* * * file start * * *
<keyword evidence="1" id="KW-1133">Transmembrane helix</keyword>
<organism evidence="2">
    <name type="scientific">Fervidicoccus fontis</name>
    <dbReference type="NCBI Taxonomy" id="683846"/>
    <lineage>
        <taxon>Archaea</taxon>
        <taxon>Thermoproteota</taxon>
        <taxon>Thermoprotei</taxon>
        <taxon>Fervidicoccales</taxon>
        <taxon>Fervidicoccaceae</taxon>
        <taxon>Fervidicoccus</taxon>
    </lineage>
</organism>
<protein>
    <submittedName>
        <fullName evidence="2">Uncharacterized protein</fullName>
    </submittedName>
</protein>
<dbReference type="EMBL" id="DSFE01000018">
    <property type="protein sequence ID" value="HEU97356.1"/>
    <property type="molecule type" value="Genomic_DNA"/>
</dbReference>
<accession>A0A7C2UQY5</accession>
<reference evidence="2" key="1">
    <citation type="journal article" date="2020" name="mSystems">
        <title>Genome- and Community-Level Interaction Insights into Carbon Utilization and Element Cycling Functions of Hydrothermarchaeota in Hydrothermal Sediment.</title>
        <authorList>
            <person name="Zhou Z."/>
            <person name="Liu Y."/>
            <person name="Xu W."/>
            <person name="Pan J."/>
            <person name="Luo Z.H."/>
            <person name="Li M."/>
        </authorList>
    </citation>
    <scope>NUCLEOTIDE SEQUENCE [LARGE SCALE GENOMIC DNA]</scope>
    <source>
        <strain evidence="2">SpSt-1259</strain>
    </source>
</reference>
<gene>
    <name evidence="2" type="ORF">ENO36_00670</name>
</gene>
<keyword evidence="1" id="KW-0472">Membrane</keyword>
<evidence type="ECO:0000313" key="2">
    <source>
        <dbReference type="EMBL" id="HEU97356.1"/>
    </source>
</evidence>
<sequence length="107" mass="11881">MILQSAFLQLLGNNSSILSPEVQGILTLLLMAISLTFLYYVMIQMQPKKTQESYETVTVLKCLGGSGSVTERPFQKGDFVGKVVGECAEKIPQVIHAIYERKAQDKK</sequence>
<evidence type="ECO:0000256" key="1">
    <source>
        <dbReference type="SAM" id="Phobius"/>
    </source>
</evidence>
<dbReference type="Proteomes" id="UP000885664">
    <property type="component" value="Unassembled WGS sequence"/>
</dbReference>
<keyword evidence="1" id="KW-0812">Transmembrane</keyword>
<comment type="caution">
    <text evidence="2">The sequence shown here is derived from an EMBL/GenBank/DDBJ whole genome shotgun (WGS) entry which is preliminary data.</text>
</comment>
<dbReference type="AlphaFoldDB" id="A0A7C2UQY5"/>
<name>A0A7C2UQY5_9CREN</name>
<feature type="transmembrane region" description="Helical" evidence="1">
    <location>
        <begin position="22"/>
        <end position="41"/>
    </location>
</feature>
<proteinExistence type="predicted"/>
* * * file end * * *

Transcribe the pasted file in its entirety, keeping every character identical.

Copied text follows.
<keyword evidence="1" id="KW-1133">Transmembrane helix</keyword>
<organism evidence="2">
    <name type="scientific">Fervidicoccus fontis</name>
    <dbReference type="NCBI Taxonomy" id="683846"/>
    <lineage>
        <taxon>Archaea</taxon>
        <taxon>Thermoproteota</taxon>
        <taxon>Thermoprotei</taxon>
        <taxon>Fervidicoccales</taxon>
        <taxon>Fervidicoccaceae</taxon>
        <taxon>Fervidicoccus</taxon>
    </lineage>
</organism>
<protein>
    <submittedName>
        <fullName evidence="2">Uncharacterized protein</fullName>
    </submittedName>
</protein>
<dbReference type="EMBL" id="DSFE01000018">
    <property type="protein sequence ID" value="HEU97356.1"/>
    <property type="molecule type" value="Genomic_DNA"/>
</dbReference>
<accession>A0A7C2UQY5</accession>
<reference evidence="2" key="1">
    <citation type="journal article" date="2020" name="mSystems">
        <title>Genome- and Community-Level Interaction Insights into Carbon Utilization and Element Cycling Functions of Hydrothermarchaeota in Hydrothermal Sediment.</title>
        <authorList>
            <person name="Zhou Z."/>
            <person name="Liu Y."/>
            <person name="Xu W."/>
            <person name="Pan J."/>
            <person name="Luo Z.H."/>
            <person name="Li M."/>
        </authorList>
    </citation>
    <scope>NUCLEOTIDE SEQUENCE [LARGE SCALE GENOMIC DNA]</scope>
    <source>
        <strain evidence="2">SpSt-1259</strain>
    </source>
</reference>
<gene>
    <name evidence="2" type="ORF">ENO36_00670</name>
</gene>
<keyword evidence="1" id="KW-0472">Membrane</keyword>
<evidence type="ECO:0000313" key="2">
    <source>
        <dbReference type="EMBL" id="HEU97356.1"/>
    </source>
</evidence>
<sequence length="107" mass="11881">MILQSAFLQLLGNNSSILSPEVQGILTLLLMAISLTFLYYVMIQMQPKKTQESYETVTVLKCLGGSGSVTERPFQKGDFVGKVVGECAEKIPQVIHAIYERKAQDKK</sequence>
<evidence type="ECO:0000256" key="1">
    <source>
        <dbReference type="SAM" id="Phobius"/>
    </source>
</evidence>
<dbReference type="Proteomes" id="UP000885664">
    <property type="component" value="Unassembled WGS sequence"/>
</dbReference>
<keyword evidence="1" id="KW-0812">Transmembrane</keyword>
<comment type="caution">
    <text evidence="2">The sequence shown here is derived from an EMBL/GenBank/DDBJ whole genome shotgun (WGS) entry which is preliminary data.</text>
</comment>
<dbReference type="AlphaFoldDB" id="A0A7C2UQY5"/>
<name>A0A7C2UQY5_9CREN</name>
<feature type="transmembrane region" description="Helical" evidence="1">
    <location>
        <begin position="22"/>
        <end position="41"/>
    </location>
</feature>
<proteinExistence type="predicted"/>